Pathology slides may need to make way for cellular CT scans

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Scientists at Arizona State University have demonstrated the clinical possibilities of live-cell computed tomography (LCCT), successfully completing a proof-of-concept project aimed at detailing the nuclei and mitochondria in cancer and immune-system cells—live and in 3D.

Citing LCCT’s capability to perform imaging of live, suspended cells and its relative ease of implementation, Deirdre Meldrum, PhD, project leader and co-inventor of the new technology, tells the university’s news division the team expects its LCCT technique to “become a powerful new tool for the biomedical research community.”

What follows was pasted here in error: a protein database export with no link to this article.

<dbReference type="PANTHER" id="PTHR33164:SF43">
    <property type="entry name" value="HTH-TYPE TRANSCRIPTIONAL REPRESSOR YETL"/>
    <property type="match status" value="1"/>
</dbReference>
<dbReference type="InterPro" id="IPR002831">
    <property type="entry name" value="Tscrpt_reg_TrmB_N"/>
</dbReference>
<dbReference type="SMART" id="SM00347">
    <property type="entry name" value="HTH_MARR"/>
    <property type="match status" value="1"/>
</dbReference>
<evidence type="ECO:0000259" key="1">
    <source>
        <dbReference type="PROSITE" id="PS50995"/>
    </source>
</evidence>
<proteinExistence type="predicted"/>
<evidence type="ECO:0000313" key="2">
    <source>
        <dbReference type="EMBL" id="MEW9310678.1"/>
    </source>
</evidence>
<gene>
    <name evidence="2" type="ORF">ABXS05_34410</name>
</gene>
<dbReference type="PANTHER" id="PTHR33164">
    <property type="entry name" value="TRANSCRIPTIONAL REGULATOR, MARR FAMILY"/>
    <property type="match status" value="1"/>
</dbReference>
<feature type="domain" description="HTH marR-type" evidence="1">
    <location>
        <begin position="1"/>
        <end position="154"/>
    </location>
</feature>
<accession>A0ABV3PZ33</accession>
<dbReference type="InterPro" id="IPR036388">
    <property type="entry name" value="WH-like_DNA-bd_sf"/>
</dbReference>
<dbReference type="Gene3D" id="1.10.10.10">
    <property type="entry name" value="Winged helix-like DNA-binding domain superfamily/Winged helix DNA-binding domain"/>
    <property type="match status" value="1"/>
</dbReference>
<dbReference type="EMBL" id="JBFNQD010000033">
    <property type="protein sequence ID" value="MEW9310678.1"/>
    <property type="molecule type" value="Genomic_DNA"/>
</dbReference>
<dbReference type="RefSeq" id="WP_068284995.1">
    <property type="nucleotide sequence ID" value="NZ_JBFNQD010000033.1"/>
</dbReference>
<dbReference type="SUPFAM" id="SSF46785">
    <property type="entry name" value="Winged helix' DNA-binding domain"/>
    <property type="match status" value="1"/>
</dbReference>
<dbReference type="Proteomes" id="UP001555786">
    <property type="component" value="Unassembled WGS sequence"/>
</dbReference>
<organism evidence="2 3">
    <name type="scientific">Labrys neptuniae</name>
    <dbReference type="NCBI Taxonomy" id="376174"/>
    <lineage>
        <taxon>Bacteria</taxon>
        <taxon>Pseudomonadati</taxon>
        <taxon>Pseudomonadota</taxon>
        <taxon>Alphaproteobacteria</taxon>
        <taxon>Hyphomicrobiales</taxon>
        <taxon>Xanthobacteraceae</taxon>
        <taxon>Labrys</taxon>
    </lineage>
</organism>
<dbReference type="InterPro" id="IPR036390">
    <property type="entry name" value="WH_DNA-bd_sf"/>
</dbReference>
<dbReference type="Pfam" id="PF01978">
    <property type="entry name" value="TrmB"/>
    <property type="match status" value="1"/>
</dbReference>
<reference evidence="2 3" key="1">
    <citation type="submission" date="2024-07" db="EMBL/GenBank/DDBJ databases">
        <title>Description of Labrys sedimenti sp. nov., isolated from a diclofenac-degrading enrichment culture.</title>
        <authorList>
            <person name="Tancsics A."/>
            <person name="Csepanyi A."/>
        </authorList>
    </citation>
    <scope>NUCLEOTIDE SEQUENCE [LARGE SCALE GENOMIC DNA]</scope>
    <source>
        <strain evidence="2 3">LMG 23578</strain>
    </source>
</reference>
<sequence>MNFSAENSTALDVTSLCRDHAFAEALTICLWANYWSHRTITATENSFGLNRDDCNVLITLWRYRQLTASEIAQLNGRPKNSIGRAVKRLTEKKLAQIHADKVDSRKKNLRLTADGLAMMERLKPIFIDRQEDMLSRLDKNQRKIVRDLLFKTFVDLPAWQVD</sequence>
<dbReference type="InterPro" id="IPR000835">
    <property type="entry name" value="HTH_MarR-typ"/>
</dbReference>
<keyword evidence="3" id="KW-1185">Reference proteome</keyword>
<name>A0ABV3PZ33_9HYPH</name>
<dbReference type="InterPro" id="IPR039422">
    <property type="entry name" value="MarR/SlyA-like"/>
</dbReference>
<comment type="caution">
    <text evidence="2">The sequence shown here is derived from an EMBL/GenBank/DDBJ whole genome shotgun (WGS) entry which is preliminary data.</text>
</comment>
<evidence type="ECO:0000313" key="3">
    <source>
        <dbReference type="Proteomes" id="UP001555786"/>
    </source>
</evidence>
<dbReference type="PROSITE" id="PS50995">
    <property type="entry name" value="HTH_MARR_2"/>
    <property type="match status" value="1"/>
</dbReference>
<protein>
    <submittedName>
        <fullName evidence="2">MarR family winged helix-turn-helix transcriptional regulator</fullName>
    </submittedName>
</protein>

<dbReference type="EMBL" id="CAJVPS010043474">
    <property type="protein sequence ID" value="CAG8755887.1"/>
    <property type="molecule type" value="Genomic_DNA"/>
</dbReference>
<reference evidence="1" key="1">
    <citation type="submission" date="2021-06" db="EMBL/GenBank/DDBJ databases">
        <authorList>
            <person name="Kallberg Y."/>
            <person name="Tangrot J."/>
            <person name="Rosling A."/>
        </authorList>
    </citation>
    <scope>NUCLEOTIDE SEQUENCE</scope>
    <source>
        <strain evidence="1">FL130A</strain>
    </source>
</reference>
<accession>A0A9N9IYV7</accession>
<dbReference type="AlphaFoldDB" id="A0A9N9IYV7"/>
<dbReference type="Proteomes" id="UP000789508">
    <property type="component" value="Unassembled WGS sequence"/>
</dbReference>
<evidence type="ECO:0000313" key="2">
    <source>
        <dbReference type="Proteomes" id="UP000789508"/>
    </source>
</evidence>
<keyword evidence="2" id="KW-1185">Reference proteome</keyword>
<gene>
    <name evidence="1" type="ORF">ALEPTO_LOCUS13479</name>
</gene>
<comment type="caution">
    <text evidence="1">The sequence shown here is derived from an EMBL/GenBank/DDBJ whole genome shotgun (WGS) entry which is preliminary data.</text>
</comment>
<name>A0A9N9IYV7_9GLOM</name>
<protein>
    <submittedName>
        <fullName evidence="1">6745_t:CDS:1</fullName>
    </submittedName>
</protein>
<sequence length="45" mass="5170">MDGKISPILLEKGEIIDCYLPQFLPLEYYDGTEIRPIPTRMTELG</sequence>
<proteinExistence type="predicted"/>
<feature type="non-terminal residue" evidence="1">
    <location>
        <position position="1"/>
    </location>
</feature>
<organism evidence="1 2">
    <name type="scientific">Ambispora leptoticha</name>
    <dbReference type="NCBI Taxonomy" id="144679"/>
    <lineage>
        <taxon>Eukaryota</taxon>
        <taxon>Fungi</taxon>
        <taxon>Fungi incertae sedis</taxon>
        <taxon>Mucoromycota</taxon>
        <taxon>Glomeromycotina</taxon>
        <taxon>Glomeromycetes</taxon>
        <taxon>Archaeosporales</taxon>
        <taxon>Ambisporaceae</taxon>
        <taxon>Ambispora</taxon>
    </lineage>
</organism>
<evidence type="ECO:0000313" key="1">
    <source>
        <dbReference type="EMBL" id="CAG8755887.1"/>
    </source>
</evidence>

They also hope their LCCT system will soon advance from the research lab to the patient clinic.

“The conventional 2D imaging of cells on glass slides may become obsolete,” Meldrum adds, “as 3D imaging of cells in suspension supersedes the 200-year old approach of 2D conventional microscopy.”

Click here for the team’s peer-reviewed research report, published online Dec. 6 in Science Advances, and here for the ASU news article.